Boundary line

There is a boundary line between what a photographer feels should be documented and shown and what should remain private.

The few photos below are from a project I just did about that boundary line, which in this case happened to coincide with the boundary between life and death.

And these are the only few photos from that project that will ever be displayed on this blog. The other photos need to mature. They may never see the light or may one day be shown in a more appropriate way than on a blog.

If you want to share a thought on where your boundary line goes, as a photographer, or about these shots I shared, please feel free to comment.

Forest of thoughts (pinhole)

Unclear tangle of plants, and thoughts. Kodak Tri-X and modified Sharan pinhole camera, as usual.

By the fjord (pinhole)

February 2014, Trondheim’s fjord, central Norway (probably the first snow free winter in Norwegian history). Kodak Tri-X in modified Sharan pinhole camera.

Johnnie stalker

Sharan pinhole camera, Kodak Tri-X.

jan14046-5-2

Minimalism

Snow.

” ? “

Tokyo, 23rd November 2013.

Trans-Siberian IV: Encounters

Fellow passengers, strangers met in the street, encounters that lasted minutes, hours, few days at the most. Regardless, encounters that made my day and my journey. Here are some of them.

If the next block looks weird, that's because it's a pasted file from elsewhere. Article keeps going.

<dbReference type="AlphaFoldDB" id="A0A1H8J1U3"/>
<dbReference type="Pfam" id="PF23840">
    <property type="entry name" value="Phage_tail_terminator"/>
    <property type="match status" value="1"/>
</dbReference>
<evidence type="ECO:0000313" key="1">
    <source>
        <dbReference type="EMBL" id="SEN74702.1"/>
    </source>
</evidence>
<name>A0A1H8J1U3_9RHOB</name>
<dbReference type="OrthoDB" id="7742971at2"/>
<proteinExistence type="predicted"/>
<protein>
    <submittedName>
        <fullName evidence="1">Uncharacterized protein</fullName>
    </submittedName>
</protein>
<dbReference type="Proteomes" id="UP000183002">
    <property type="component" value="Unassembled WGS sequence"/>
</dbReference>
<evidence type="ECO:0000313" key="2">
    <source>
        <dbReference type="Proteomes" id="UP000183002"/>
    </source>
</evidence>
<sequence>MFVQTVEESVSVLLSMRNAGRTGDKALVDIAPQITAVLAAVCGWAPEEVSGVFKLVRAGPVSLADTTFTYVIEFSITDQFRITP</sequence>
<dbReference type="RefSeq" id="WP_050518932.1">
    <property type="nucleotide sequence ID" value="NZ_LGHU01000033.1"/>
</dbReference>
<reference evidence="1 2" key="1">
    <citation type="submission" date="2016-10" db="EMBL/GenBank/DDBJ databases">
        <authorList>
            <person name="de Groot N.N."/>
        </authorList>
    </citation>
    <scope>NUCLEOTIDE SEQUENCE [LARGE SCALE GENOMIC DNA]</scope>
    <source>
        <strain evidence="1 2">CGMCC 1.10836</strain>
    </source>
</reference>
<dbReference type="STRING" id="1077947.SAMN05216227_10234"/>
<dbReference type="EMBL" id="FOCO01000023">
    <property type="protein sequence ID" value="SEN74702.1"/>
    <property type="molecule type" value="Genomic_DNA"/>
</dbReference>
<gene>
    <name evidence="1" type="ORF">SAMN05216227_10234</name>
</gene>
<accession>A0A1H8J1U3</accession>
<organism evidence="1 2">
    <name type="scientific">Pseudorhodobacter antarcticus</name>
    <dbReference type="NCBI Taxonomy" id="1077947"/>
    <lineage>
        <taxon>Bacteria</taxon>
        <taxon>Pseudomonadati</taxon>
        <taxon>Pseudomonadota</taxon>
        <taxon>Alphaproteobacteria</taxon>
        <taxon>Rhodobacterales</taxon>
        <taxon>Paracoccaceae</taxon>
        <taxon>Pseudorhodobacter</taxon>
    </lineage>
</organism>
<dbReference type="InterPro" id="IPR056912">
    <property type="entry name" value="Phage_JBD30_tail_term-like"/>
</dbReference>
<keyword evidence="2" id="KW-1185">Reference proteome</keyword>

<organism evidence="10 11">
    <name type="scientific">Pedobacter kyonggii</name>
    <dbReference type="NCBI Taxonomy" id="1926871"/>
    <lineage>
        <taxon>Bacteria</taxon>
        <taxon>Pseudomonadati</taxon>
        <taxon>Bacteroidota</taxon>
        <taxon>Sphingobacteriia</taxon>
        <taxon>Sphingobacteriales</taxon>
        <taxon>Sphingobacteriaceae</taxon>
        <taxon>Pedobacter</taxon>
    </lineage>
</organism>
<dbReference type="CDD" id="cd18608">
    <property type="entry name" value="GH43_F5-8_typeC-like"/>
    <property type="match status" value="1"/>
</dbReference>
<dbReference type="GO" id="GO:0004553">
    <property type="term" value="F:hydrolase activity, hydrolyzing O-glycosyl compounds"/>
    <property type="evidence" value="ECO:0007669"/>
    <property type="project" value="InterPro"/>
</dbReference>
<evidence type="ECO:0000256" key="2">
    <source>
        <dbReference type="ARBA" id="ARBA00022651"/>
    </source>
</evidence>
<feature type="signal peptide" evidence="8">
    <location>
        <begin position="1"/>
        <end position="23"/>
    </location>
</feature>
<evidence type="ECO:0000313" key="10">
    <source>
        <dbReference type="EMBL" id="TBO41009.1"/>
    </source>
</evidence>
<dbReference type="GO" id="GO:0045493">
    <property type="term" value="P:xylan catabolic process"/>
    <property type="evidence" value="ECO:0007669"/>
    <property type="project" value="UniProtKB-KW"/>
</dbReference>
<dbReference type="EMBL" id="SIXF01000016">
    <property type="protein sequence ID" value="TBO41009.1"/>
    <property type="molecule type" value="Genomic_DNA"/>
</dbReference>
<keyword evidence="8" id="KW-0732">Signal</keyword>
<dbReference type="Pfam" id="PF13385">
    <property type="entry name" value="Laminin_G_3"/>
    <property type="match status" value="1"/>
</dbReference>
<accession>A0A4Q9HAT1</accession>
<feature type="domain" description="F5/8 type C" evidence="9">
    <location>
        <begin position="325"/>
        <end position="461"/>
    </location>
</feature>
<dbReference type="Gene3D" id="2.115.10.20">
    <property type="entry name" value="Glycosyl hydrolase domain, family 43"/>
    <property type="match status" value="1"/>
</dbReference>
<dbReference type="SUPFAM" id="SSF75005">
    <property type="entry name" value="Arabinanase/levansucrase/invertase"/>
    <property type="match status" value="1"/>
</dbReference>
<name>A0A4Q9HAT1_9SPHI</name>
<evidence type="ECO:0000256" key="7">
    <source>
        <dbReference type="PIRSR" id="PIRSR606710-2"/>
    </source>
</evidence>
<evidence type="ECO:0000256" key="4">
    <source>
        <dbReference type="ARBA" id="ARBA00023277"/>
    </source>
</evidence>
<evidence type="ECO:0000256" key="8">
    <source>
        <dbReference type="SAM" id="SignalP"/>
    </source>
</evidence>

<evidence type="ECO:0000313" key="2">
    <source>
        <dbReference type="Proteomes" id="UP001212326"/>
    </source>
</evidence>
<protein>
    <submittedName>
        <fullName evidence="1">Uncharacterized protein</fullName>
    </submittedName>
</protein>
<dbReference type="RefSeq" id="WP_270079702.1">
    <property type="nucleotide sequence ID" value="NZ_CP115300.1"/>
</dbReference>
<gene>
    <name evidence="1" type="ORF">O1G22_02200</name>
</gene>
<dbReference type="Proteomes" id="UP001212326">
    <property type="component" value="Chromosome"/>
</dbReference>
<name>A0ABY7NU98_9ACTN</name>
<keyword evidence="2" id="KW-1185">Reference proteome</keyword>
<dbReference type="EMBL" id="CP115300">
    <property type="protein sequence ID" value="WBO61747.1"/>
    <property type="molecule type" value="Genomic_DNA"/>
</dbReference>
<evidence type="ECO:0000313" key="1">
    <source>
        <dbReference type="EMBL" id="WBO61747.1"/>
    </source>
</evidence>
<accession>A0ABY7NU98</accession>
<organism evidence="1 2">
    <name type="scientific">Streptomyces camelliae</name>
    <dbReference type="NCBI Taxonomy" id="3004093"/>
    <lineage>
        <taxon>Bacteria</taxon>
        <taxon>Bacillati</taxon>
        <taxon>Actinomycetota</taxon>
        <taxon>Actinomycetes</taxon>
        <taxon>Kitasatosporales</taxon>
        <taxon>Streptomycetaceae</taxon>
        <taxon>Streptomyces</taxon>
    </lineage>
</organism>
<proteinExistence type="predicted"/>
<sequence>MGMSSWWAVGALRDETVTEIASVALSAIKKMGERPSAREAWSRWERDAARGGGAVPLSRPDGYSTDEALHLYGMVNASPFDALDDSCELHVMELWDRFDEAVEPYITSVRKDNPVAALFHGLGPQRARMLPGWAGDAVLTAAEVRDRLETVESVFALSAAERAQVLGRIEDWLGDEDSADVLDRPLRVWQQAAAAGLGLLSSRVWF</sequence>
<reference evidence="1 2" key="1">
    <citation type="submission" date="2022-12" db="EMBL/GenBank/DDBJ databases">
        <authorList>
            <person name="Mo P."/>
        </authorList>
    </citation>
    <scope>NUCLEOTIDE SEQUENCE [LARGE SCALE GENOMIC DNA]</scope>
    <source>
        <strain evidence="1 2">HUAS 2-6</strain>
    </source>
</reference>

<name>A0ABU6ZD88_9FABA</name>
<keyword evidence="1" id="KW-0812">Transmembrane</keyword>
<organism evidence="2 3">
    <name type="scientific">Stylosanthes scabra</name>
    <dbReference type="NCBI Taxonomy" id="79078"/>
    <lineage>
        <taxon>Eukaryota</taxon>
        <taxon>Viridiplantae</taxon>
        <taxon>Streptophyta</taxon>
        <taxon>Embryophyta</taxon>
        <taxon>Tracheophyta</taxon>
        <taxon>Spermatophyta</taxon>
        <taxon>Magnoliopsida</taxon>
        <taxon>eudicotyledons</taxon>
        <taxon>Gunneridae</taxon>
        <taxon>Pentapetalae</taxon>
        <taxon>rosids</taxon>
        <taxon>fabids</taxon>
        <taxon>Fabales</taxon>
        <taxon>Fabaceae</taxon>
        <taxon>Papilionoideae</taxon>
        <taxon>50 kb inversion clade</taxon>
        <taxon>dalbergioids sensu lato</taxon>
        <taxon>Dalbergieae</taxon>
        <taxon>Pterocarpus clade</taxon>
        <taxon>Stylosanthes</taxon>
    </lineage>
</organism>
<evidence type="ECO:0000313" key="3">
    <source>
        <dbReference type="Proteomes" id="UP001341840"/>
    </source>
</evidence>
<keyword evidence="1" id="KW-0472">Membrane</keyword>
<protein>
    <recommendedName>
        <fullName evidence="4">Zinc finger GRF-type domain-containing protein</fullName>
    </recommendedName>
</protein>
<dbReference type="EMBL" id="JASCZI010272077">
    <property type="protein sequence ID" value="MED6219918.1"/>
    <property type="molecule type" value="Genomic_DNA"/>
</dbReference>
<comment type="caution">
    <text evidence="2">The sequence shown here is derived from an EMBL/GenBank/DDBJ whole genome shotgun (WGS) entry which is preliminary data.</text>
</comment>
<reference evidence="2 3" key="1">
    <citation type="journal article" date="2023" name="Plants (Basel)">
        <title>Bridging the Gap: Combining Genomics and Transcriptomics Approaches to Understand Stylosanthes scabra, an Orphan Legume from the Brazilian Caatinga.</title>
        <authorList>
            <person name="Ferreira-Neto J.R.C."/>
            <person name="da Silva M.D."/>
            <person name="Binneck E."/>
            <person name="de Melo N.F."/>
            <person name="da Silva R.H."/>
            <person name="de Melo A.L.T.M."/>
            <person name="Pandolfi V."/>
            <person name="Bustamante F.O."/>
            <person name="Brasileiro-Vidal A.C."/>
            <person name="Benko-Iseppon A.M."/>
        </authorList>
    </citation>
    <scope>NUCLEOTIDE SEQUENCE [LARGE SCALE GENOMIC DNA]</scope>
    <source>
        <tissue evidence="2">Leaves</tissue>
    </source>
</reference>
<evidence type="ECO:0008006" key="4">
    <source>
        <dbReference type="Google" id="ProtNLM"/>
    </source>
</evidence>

Trans-Siberian III: Train of thoughts

Since I was a child, I’ve always had a tremendous fascination for trains and stations.

We used to travel between the south and the north of Italy a couple of times a year, usually on a night train that would take almost 12 hours. Each and every evening during the weeks prior to our travels, my brother and I spent hours fantasizing about the coming adventure. We could recall details of each station from our previous travels. The lights, the signs, the technical stuff along the tracks, everything had a mysterious charm. When the night of our train adventure came, we couldn’t sleep a minute. Instead, we stood in the aisle and admired the night passing by and becoming a new day. Even the thought of the typical smell of the stations still gives me the goosebumps.

I guess that has something to do with my love for trains. No train journey is too long. And the Trans-Siberian is surely worth repeating.